|Comic hardcover, n.pag.|
Published 2010 (contents: 2004-05)
Borrowed from the library
Read April 2014
Writer: Grant MorrisonArt: J. H. Williams III, Simone Bianchi, Cameron Stewart, Ryan Sook & Mick Gray, Frazer Irving
Colorists: Frazer Irving, Dave Stewart, Nathan Eyring, Moose Baumann
Letterers: Todd Klein, Rob Leigh, Pat Brosseau, Jared K. Fletcher, Nick J. Napolitano
Seven Soldiers of Victory doesn't have a whole lot to do with Infinite Crisis, but it does tie into the events of Final Crisis (allegedly), and it takes place during the week prior to Infinite Crisis, so I am reading it here and now. There are some small references (Zatanna's role in Identity Crisis is alluded to, and we're told most superheroes are unavailable), but this is largely a standalone story composed of seven standalone stories, the intersecting stories of the Seven Soldiers as they face the return of the Sheeda. I'll tackle the first few stories in my review of this volume, though some of them actually don't wrap up until Volume Two.
"Weird Adventures" kicks the whole thing off, with (yet another) long-lost Ludlow of Starman/Shade fame being recruited by strange extradimensional entities, while a group of has-been and wanna-be superheroes tries to save the world. There's some plucky courage here, and it's an interesting look at folks who want to be superheroes for all the wrong reasons. And no one does layouts quite like J. H. Williams III.
Seven Soldiers introduces the new Shining Knight, a young man named Ystin who just barely escaped the last time the Sheeda attacked Earth, in the pre-historic past. Except that (spoiler!), Ystin is actually Ystina. I really wanted to like the story more than I did: it had its moments, but largely Ystina is dragged along by events, and I'm not sure what the gender twist actually adds to the story.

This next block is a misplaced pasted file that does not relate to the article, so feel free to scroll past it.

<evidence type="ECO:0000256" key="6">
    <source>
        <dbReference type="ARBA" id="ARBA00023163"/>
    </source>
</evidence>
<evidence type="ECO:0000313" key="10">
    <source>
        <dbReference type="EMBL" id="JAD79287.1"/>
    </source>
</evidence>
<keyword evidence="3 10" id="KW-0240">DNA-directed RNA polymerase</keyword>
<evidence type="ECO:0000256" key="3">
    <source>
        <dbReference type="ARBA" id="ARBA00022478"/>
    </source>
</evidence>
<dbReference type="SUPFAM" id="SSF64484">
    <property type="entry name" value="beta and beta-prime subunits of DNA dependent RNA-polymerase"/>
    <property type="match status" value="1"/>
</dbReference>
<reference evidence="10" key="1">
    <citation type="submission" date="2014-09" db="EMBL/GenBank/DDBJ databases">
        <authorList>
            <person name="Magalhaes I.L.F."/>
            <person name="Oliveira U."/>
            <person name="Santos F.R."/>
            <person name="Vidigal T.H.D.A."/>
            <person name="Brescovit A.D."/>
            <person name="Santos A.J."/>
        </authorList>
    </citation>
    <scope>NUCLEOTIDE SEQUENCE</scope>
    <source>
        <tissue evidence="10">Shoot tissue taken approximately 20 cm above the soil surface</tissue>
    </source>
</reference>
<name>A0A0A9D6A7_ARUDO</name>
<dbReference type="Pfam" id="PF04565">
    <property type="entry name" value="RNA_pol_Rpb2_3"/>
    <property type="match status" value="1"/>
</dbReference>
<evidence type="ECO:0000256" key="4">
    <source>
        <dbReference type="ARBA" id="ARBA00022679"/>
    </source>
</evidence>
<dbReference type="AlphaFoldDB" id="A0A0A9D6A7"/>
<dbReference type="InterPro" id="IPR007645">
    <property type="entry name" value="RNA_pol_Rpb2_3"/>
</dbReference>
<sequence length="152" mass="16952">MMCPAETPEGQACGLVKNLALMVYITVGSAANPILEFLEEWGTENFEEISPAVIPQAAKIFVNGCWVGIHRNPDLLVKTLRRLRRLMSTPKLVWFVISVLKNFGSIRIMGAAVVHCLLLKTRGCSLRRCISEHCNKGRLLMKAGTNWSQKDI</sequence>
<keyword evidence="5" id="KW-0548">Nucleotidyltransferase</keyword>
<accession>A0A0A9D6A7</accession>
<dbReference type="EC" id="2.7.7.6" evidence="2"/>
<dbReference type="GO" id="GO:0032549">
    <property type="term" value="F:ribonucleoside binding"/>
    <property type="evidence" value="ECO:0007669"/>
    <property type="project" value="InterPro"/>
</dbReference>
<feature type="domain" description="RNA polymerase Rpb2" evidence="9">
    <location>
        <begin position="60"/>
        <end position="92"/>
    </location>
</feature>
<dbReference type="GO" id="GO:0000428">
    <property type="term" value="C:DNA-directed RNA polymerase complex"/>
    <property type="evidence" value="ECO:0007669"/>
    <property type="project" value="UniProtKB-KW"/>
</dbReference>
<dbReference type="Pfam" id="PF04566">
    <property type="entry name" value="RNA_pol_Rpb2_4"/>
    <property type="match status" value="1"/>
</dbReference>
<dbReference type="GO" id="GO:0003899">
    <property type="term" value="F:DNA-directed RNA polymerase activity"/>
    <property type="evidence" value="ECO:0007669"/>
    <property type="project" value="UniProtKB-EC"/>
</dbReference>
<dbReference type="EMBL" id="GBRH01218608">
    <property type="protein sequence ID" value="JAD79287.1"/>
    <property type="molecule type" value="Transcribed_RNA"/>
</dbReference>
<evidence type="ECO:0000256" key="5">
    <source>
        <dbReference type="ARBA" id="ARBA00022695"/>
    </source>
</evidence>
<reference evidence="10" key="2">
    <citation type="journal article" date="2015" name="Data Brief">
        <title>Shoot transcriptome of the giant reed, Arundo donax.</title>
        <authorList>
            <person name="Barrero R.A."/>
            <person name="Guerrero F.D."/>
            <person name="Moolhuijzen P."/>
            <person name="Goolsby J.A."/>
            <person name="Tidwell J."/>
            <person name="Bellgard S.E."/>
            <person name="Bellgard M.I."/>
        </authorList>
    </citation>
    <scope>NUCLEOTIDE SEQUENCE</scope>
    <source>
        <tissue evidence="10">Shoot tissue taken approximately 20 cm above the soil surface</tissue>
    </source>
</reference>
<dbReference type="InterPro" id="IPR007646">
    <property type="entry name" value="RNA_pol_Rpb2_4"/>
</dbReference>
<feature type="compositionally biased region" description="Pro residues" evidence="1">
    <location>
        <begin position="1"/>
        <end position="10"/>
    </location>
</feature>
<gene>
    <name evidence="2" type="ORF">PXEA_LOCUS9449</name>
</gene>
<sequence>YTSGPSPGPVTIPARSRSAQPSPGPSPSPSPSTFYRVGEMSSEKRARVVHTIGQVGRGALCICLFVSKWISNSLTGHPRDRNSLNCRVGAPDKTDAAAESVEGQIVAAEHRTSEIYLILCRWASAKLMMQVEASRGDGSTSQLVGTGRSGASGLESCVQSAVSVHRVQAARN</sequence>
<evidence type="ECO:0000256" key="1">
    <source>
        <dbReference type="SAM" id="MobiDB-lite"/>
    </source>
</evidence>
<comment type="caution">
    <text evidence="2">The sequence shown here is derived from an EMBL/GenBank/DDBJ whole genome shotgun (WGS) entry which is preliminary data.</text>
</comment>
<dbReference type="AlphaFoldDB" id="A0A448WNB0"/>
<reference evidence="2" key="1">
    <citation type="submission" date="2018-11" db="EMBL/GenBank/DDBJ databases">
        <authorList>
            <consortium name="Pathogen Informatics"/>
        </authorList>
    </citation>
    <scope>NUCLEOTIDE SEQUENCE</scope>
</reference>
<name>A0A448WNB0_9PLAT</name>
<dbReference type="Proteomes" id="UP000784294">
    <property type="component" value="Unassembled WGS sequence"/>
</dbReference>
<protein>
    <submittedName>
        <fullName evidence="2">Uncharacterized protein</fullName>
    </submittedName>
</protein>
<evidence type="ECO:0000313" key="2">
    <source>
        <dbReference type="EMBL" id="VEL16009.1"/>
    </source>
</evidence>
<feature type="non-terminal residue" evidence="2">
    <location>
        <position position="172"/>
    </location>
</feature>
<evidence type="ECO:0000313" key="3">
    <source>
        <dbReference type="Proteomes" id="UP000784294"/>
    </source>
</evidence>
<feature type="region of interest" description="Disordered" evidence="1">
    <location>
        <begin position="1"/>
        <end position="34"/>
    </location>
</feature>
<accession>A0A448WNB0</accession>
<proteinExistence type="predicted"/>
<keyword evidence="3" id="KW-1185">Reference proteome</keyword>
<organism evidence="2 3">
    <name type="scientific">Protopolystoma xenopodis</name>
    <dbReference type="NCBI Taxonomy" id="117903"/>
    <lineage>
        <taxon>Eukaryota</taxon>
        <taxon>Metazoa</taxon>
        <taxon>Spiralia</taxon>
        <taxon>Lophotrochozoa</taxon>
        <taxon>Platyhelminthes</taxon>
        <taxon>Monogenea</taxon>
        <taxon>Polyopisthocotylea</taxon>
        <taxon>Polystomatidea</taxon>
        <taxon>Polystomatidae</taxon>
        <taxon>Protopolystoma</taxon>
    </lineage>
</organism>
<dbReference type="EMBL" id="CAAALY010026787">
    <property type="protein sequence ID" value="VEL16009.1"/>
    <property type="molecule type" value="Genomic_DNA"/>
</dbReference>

Definitely my favorite of all the Seven Soldier is the Manhattan Guardian, an updating of the old Jack Kirby concept (I love the comment that the military sold off the old Project Cadmus stuff, including the Guardian trademark), done in amazingly accurate, but modernized Kirby pastiche style. This story is packed full of fun, crazy concepts: the Subway Pirates of New York (including Captains Falsebeard, No-Beard, and All-Beard), the golem on the third floor, "you arrived right in the middle of a terror-strike on a democratic newspaper," the Newsboy Army (complete with bikes to loan)... and that's just the first chapter! I mean, Kirby himself could have crammed even more in there, but this is excellent stuff for an imitator, and every Guardian story is just a delight.
The Zatanna story is probably the most awkward fit chronologically, despite the fact that this is the only Seven Soldiers story to really reference external events; it's hard to see how the magical conundrums happening here fit with the Spectre's war on magic in Day of Vengeance (though I suppose the fact that the Phantom Stranger was turned into a mouse in Day of Vengenace explains his brief disappearance here). I've never really read a Zatanna story before, but I like her here: used to fulfilling her every desire with magic, now cut off from it and worried she's overdependent. I loved her "sidekick," too, and a lot of the magical antagonists were suitably creepy.
Finally, the tale of Klarion the Witch Boy is probably my least favorite, despite the gorgeous Frazer Irving artwork. Klarion is just a little too self-absorbed to get me interested; I never had a very good feeling as to why I was supposed to care about his story (as opposed to all the others).